An Interview with Ben Lamb and Nick Jones from Nature Studio
An in-depth conversation with the illustration and design double-act
Consider this interview as a bit of a two-for-one deal.
Ben Lamb is an illustrator currently based in Wales, who has drawn everything from muscle cars for Mr Porter, to the haunting visage of Laura Palmer for the front cover of The Guardian Guide.
Nick Jones is a graphic-designer and art-director based in San Francisco.
Together, they’re Nature Studio—a trans-Atlantic double-act creating books, t-shirt designs and logos for brands like Levi’s Vintage Clothing, Manastash and Manchester’s very own Good Measure, to name just a few.
In this conversation, conducted via the wonders of modern video technology, they talked about how they met, how they work, and the importance of collaboration in the creative world…
Starting things at the beginning, how did you two meet? You’ve known each other for a while haven’t you?
Ben: I moved to Manchester in 2000, and Nick was one of the first people I met. I hadn’t really done anything creative for a long time since I’d left uni, and then I moved to Manchester because my cousin lived there and had a spare room. I wanted to do something creative again, and I ended up having some beers with Nick and a few other people. I think we had some mutual connection somewhere.
Nick: I remember I’d been in that record shop on Tib Street, Beatin’ Rhythm, and you had done some t-shirts for the shop—they were all around the walls. So when we got chatting in the pub, I realised you were the guy who made the t-shirts. I was in that time when you leave uni and you go and stay back at your mum and dad’s and try and figure out what you’re going to do with your life.
Ben: Yeah—I think we were both trying to find something to do creatively. We started meeting up quite regularly, and for a while, along with a couple of other mates, we’d have some beers and brainstorm ideas. We’d do these little creative projects for fun. We used to do these posters—one person would start a poster on a theme, work on it for a week, and then we’d meet up. And then someone else would take the poster and remix it. I do remember that we had a lot of fun—it wasn’t work.
So it wasn’t for anything—just doing it to do it?
Ben: Yeah. I think we all had slightly different skill-sets, and we just tried to have fun with them—just have a laugh.
Nick: And then we started the Mixtape Club.
What was that?
Nick: We took money off friends, and promised them we’d release a physical mixtape every month for six months—and we almost fulfilled that promise. The last one came a year later.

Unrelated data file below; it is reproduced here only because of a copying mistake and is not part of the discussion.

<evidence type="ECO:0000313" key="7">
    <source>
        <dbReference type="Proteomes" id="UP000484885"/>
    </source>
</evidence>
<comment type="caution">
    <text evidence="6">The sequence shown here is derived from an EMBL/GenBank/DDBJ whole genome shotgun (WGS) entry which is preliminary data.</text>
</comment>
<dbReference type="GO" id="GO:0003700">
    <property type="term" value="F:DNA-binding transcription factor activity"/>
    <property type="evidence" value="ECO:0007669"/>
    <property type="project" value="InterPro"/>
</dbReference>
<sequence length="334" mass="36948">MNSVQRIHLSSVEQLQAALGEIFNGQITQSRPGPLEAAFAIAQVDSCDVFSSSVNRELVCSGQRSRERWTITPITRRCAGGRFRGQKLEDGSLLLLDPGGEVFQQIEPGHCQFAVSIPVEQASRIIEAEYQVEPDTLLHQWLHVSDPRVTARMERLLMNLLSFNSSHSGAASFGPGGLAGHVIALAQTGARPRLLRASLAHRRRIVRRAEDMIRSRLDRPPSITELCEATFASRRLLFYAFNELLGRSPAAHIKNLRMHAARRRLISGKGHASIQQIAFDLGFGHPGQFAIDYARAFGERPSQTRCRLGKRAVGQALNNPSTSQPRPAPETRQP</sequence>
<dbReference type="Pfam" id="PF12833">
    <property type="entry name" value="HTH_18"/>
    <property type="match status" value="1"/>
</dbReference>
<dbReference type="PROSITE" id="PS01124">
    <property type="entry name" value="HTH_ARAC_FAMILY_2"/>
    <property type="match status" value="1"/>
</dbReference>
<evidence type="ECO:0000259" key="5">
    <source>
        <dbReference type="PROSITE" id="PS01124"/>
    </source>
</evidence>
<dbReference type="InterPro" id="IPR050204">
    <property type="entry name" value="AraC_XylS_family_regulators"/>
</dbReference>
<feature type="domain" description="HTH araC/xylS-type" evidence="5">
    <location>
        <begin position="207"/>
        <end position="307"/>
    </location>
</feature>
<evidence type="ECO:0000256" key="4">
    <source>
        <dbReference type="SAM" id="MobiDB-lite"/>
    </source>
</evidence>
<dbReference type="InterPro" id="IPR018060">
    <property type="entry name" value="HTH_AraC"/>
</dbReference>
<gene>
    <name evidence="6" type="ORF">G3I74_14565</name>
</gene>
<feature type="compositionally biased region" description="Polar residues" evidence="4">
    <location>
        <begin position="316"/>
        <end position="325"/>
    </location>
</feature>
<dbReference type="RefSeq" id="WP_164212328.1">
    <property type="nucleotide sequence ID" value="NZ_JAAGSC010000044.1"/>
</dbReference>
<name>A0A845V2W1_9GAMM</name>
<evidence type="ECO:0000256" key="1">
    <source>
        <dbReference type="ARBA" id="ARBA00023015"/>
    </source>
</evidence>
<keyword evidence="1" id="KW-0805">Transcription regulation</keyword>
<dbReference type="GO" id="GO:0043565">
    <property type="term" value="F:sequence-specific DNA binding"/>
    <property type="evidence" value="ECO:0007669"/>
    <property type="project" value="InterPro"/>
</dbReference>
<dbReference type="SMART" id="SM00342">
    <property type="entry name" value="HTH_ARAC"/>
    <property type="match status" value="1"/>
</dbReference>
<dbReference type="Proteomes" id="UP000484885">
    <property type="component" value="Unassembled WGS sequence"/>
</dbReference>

Ben: We intended for it to go on, but I don’t know what happened? Maybe we got too busy.
Nick: If we kept going with it, we’d probably have a record label by now.
So at that point Ben you were doing illustrations for these tapes. Did you always want to be an illustrator?
Ben: The only thing I really enjoyed at school was art, but at the time I didn’t really understand that you could go and study illustration, so I did a fine art degree. I really enjoyed it, but by the time I’d finished it, I knew I didn’t want to be an artist—it didn’t appeal to me. But then, around the end of the 90s, illustration was having a really big renaissance—you’d go into places like Magma or record shops like Piccadilly Records, and illustration was everywhere.
It was only then that I thought it might be a good thing to try out, but I didn’t have any clue how to go about it. So these early projects, like the Mixtape Club, were really the first time that I got to try out being an illustrator. It was something that I landed on. I didn’t approach magazines or anything, as I didn’t have a portfolio—I just had this desire to try drawing stuff in an illustration context.
Another project that we did was designing stuff for Night and Day Cafe. We went in one day and asked the guy running things if we could have a go at designing the monthly listings guide, and he was dead sound and said yeah. There was a tiny budget, but I got to draw the covers of these listings magazines every month—so I started building up a little body of work, and maybe developing a style. That was really how I fell into illustration.
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Illustration maybe isn’t the sort of job that’s laid out for you—there’s not exactly an obvious path with it. Was there someone you were looking up to with your work?
Ben: Yeah. I’d go into Magma and look at all the illustration books. There’s a lot of illustrators who were working a lot then whose names I can’t remember. I liked hand-drawn stuff—anything with nice pencil or ink work. I was massively into comics when I was younger, and I was really, really into Robert Crumb. If there was anyone whose work I used to obsess over—it was him. He’s got this amazing ink style, with loads of cross hatching. So at the time, I was kind of working like that.